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Political Endorsements: The Achilles Hill for Kenya’s Young Politician

By Frankline Mukwanja

Political endorsement is the action of publicly declaring one's personal or group's support of a candidate for elected office. World over, this political practice has been popularly embraced with  Oprah Winfrey’s endorsement of Barack Obama being one of the most widely covered and studied developments of the 2008 US presidential campaign.

 Winfrey, described as the most influential woman in the world, had never before endorsed a candidate. Consequently, there was much interest in whether that influence could translate politically. But scholars have since estimated that Winfrey’s endorsement was worth over a million votes in the Democratic primary race and that without it, Obama would have lost the nomination.

This shows how political endorsement can not only add fresh impetus to one’s chances of winning an elective seat but more so why it should be considered as a key ‘ingredient’ in competitive politics. And as the race toward Kenya’s next pivotal general elections enters the home stretch, endorsement is quickly becoming the much sought after ‘ingredient’ to add ‘flavor’ to candidate’s campaigns across the political spectrum.

Indeed, various groups with all kinds of tags such as County Initiative, Professionals Forum and Dialogue Group have emerged lately. In various CMD-Kenya County debates across the country, young people have raised eyebrows on these groupings. They claim though the groups’ state their overarching goal as to shape the development and political future of their respective areas, they are strategically positioning themselves in the kingmaker’s role. Comprising mainly of individuals from diverse sectors, including professionals, business, senior civil servants and Members of Parliament, the major dislike for the groups emanates from misgivings that they are increasingly under the control of the rich, aged and well connected elitists whose main intention is to control political power by determining political leaders.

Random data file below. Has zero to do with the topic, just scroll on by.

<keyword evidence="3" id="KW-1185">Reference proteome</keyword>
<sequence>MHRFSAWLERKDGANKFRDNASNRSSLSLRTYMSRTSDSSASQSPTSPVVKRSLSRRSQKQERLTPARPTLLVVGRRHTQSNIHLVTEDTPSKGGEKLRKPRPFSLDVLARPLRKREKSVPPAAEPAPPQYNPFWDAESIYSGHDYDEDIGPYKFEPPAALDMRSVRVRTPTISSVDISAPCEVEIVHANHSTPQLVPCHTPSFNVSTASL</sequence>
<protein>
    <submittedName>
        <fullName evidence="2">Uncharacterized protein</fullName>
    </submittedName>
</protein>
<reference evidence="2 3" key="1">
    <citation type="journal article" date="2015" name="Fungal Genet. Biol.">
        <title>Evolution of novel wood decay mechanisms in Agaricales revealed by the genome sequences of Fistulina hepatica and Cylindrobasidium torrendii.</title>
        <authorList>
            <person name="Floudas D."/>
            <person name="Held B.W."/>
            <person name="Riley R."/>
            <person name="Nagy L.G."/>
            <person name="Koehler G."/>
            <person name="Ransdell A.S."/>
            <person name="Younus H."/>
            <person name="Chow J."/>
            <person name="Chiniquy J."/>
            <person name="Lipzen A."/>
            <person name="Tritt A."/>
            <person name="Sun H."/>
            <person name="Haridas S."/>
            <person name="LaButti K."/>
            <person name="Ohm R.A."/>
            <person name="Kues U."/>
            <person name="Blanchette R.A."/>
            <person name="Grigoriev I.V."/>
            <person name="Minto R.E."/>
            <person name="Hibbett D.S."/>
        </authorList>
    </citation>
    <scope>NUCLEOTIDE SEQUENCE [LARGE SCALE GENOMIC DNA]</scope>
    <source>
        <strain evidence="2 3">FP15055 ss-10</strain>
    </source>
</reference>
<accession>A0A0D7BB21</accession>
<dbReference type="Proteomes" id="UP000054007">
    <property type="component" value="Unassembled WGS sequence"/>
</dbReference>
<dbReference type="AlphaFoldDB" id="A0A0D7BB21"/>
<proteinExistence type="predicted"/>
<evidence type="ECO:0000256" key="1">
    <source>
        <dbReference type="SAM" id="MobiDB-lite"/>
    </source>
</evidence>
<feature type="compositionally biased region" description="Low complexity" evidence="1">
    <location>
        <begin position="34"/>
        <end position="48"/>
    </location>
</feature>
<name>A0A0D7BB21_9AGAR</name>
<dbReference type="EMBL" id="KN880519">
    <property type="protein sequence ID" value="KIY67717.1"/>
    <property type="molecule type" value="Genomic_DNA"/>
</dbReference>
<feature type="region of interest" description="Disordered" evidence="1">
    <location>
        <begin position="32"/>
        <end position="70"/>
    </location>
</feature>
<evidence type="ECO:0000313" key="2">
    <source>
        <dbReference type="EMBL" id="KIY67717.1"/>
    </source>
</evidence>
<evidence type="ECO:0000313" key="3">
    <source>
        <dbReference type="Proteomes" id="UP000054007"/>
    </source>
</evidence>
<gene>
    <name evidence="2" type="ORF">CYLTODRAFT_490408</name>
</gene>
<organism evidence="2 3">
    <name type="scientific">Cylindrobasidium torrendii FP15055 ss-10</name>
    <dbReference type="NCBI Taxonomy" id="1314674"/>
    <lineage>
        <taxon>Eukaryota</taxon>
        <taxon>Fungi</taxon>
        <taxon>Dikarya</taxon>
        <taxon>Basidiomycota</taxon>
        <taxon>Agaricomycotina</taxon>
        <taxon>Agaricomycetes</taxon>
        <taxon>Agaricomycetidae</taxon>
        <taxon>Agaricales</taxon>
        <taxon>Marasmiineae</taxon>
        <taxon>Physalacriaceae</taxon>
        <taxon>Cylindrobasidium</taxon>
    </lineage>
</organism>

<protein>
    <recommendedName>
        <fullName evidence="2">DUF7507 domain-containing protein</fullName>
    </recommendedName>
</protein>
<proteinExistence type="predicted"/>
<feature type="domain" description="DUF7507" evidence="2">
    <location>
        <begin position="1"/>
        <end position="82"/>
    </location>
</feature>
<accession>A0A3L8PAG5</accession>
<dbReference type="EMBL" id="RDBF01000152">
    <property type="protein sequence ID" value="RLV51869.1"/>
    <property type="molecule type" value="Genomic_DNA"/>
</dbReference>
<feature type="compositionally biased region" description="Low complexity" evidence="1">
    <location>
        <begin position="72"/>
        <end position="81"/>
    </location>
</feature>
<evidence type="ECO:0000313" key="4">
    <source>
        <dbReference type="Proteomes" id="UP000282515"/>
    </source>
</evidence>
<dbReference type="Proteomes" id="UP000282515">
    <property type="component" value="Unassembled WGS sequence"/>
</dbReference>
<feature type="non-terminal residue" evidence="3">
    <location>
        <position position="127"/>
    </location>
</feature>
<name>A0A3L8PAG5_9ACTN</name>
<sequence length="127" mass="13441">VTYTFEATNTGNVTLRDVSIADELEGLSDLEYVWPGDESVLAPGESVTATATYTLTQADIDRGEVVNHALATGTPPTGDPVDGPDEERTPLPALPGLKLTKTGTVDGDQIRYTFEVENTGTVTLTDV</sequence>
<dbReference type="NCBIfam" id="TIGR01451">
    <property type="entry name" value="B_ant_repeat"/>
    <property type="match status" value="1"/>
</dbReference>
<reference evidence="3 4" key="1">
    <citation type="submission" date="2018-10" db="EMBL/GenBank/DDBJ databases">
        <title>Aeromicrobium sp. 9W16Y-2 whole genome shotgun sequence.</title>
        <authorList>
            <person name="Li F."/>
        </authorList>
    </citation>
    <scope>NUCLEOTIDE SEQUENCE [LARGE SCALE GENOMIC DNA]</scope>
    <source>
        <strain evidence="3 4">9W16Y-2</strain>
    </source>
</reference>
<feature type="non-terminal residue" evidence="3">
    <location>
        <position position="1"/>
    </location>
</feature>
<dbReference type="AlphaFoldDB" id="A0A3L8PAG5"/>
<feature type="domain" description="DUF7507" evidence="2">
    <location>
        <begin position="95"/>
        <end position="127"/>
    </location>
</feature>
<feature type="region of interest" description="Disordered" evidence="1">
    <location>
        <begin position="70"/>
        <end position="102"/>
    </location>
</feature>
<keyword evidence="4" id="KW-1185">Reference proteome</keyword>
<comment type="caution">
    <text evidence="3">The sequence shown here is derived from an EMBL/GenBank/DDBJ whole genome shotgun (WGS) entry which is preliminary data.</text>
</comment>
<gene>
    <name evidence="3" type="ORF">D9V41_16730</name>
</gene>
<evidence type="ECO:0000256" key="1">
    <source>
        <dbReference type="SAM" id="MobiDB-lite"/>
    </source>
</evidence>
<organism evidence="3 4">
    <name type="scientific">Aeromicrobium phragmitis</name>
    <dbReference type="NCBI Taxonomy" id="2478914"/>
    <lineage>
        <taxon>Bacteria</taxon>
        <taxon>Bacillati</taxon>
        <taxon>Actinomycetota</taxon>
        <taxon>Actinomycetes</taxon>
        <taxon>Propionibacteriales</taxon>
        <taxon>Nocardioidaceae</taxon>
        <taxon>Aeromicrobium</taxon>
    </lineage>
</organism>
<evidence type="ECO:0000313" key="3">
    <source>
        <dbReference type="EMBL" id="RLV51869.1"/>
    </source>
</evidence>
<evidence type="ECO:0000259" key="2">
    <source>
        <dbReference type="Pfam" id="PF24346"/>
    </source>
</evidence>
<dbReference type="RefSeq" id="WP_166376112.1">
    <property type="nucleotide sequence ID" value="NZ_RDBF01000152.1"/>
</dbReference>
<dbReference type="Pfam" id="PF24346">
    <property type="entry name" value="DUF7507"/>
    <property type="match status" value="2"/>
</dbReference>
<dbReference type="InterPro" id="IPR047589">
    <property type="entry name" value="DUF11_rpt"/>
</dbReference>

More so, young politicians not so well endowed and without elaborate political networks to access the rank and file of these groupings now view them as the Achilles hill to their political careers. They are keen not to dim their chances of success because they are unlikely to be endorsed by these groups. The endorsement issue is so serious that young aspirants are now pro-actively mobilizing and organizing themselves and taking advantage of the CMD-Kenya’s County debates to declare a common and united approach to the crucial upcoming general elections. 

In a bid to assist the young aspirants overcome the Achilles hill that is political endorsements of their more moneyed and well connected opponents, CMD-Kenya’s County debates are affording them an appropriate platform to discuss their political agenda, challenge their opponents, showcase their capacity, track record and abilities to the electorate and the media. And the young lads are not disappointing as they meticulously make reasoned arguments on the issues affecting young people in particular and general concrete action plans around relevant development issues on education; agriculture; health, water and sanitation; investment and industrialization; and leadership and governance.